It will be recalled that sequencing signals were provided on conductors 17, 26, 27 and 38 to add register 16, subtract register 21, add register 24 and subtract register 37, respectively. These sequencing signals are provided periodically by sequencer 44 to control and organize the changes to registers 20 and 23.
It is believed that the overall operation of the thermal model, according to the invention, will be quite clear. A digital signal representing current to an apparatus is derived and is available in an add register 16. The heating caused by current flowing in the apparatus conductors is proportional to the current and hence to the scaled digital signal in add register 16. This digital signal is periodically added to first register 20 and the digital value or count in the register 20 represents conductor temperature. A digital value is periodically subtracted by subtract register 21, at a rate representing the rate of heat flow from the conductors, and a digital value is added to second register 23 by add register 24 at a rate representing the rate of heat flow into the core. A digital value is subtracted from second register 23 by subtract register 37 at a rate representing the rate of heat flow out of the core material. The rates of increase and decrease will, of course, depend on both the difference in temperature between the source and the sink and the relative masses involved. Thus, first register 20 contains a value representing the temperature of the conductors, which is normally the hottest temperature when the apparatus is operating, and the second register 23 contains a value representing the temperature of the core material which may be called the average temperature.
The digital value or count in first register 20 is available on bus 45 to a hot spot detector circuit 46. The detector circuit 46 compares the digital signal on bus 45 with a reference value present into the circuit at input 47. The reference value represents the maximum permissible conductor temperature. When the digital signal on bus 45 exceeds the reference, a trip signal is provided on conductor 48. Similarly the digital value or count in the second register 23 is available on bus 50 to an average temperature detector circuit 51. The detector circuit 51 compares the digital value on bus 50 with a reference value preset into the circuit at input 52. The reference value at input 52 represents the maximum permissible temperature of the core material, i.e., the maximum average temperature. When the signal on bus 50 exceeds the reference, a trip signal is provided on conductor 53.
The trip signals on conductors 48 and 53 can be used to trip a breaker (not shown) and thus interrupt the supply of electrical power to the apparatus when the temperature of the conductors or the core exceeds a predetermined level.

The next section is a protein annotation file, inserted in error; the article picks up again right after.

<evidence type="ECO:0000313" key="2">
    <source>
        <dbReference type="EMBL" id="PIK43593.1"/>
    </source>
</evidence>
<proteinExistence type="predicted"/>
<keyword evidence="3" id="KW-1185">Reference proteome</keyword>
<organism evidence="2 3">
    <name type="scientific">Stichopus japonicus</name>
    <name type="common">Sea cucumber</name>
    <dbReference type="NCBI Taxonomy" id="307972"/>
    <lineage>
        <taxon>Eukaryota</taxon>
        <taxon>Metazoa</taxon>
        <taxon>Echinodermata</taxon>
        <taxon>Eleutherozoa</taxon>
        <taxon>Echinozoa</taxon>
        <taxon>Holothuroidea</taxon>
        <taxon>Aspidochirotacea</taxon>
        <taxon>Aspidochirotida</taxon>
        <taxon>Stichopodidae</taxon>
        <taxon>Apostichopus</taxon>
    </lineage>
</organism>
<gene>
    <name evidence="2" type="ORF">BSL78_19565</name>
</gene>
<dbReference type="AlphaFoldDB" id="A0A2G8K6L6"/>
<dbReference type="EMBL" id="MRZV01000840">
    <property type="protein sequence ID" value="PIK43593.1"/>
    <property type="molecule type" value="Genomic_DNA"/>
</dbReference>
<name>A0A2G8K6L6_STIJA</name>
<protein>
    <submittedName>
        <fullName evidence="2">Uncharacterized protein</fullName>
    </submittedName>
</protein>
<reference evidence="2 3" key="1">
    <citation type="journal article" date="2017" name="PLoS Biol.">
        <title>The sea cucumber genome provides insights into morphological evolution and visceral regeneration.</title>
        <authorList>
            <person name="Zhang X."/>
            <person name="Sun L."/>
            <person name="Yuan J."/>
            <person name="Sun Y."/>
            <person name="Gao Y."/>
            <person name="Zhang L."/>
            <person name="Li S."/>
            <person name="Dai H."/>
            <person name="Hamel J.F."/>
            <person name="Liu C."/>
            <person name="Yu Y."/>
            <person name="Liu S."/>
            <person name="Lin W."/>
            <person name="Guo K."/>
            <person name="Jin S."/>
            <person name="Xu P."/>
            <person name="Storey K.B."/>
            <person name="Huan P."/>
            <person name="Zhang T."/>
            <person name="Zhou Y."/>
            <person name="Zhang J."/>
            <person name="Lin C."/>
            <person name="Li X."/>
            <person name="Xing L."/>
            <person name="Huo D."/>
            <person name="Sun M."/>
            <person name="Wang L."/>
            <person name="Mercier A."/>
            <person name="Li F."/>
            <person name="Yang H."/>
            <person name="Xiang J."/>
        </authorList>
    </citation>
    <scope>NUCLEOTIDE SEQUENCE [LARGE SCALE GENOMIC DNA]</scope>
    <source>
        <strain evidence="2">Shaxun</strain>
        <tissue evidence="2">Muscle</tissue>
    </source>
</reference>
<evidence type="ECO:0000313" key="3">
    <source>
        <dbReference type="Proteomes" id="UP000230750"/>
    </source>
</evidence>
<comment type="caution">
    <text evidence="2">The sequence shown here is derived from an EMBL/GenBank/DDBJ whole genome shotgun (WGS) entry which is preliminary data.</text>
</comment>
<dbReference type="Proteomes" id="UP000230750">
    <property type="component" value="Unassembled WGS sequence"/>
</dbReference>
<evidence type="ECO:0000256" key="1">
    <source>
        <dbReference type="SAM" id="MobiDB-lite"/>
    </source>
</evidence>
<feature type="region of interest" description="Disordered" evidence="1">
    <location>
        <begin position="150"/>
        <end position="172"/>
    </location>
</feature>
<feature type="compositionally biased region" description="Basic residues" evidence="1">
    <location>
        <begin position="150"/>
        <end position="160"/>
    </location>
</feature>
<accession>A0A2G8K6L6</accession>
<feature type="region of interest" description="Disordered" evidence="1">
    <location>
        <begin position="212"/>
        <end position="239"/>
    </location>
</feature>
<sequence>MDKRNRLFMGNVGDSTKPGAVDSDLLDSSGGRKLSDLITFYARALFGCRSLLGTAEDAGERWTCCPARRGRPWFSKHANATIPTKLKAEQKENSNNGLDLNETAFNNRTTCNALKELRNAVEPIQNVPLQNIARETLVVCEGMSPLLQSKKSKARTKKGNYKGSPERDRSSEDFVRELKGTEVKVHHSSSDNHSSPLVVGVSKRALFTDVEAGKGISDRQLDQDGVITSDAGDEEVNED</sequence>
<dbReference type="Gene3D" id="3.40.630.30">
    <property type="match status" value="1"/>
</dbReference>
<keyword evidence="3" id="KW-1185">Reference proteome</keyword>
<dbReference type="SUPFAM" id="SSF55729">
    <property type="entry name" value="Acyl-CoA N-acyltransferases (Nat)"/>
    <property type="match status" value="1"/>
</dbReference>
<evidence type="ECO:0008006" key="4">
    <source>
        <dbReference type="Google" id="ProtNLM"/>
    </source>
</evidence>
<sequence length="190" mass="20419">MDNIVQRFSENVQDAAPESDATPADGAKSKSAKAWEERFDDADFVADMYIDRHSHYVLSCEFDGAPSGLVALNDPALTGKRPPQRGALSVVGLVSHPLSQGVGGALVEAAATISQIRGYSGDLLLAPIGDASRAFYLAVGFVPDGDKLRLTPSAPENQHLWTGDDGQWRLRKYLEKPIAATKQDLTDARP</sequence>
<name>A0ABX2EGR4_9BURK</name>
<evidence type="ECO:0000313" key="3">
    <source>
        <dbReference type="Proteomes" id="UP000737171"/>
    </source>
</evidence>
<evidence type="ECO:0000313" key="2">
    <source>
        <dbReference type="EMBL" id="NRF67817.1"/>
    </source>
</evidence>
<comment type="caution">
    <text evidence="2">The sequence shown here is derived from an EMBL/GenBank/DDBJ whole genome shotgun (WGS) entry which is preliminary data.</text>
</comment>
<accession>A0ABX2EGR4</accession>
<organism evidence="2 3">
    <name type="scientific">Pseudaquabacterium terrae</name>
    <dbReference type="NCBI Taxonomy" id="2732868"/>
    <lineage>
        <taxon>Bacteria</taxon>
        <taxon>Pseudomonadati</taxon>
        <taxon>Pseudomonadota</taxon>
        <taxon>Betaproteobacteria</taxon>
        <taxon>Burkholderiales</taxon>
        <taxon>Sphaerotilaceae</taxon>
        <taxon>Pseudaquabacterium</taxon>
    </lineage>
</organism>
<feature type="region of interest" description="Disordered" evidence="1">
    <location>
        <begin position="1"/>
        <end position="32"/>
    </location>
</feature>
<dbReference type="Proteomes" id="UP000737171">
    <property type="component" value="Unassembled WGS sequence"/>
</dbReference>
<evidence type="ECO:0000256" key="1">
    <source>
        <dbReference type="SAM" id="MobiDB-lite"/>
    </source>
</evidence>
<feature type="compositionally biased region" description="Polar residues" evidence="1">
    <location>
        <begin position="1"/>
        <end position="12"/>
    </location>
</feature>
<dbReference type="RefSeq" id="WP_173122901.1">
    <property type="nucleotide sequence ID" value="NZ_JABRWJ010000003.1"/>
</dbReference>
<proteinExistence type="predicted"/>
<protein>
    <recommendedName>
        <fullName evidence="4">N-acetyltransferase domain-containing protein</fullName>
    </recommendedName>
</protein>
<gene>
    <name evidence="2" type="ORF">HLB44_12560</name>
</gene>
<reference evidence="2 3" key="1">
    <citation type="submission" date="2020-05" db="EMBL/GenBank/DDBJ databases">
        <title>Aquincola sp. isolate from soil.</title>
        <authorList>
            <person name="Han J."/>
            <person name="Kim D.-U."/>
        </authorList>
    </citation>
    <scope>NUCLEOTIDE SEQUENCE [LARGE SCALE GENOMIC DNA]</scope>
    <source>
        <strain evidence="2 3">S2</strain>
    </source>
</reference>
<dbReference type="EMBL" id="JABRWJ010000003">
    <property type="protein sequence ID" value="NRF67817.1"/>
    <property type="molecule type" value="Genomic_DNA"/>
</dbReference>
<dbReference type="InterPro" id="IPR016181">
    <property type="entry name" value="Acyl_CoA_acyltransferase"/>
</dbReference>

While the present invention has been thus far described in an ambodiment employing discrete functional components, and while it is believed that this invention may be best understood with such explanation, it is to be expressly understood that with present day technology, a more practical implementation of the invention (at least from a cost standpoint) would employ a suitable programmed data processor. An example of such a data processor available today on the commercial market is that sold by Intel Corporation under its 8022 designation; i.e., the Intel 8022 microprocessor. In the FIGURE, the functions which can be performed by such an appropriately programmed processor are indicated within the dashed line block 100 and it is seen that essentially all functions, except current sensing, may be so performed.
One suitable program for use on an Intel 8022 to achieve the present invention is defined in the attached appendix "Thermal Model" which is attached to and forms a part of this specification.
While there been shown and described what are at present considered to be the preferred embodiments of the present invention, modifications thereto will readily occur to those skilled in the art. It is not desired, therefore, that the invention be limited to the specific arrangements shown and described, but it is intended to cover in the appended claims all such modifications as fall within the true spirit and scope of the invention. ##SPC1## ##SPC2##
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|U.S. Classification||702/132, 361/24, 361/25, 318/472|
|International Classification||H02P25/04, H02H6/00, H02P27/02, H02H7/085|
|Apr 25, 1983||AS||Assignment|
Owner name: CANADIAN GENERAL ELECTRIC COMPANY LIMITED 1420 DUP
Free format text: ASSIGNMENT OF ASSIGNORS INTEREST.;ASSIGNORS:BOOTHMAN, DAVID R.;FORDE, JOHN C.;REEL/FRAME:004122/0491
Effective date: 19830420
|Aug 4, 1989||FPAY||Fee payment|
Year of fee payment: 4
|Apr 7, 1993||FPAY||Fee payment|
Year of fee payment: 8
|Sep 30, 1997||REMI||Maintenance fee reminder mailed|
|Feb 22, 1998||LAPS||Lapse for failure to pay maintenance fees|
|May 5, 1998||FP||Expired due to failure to pay maintenance fee|
Effective date: 19980225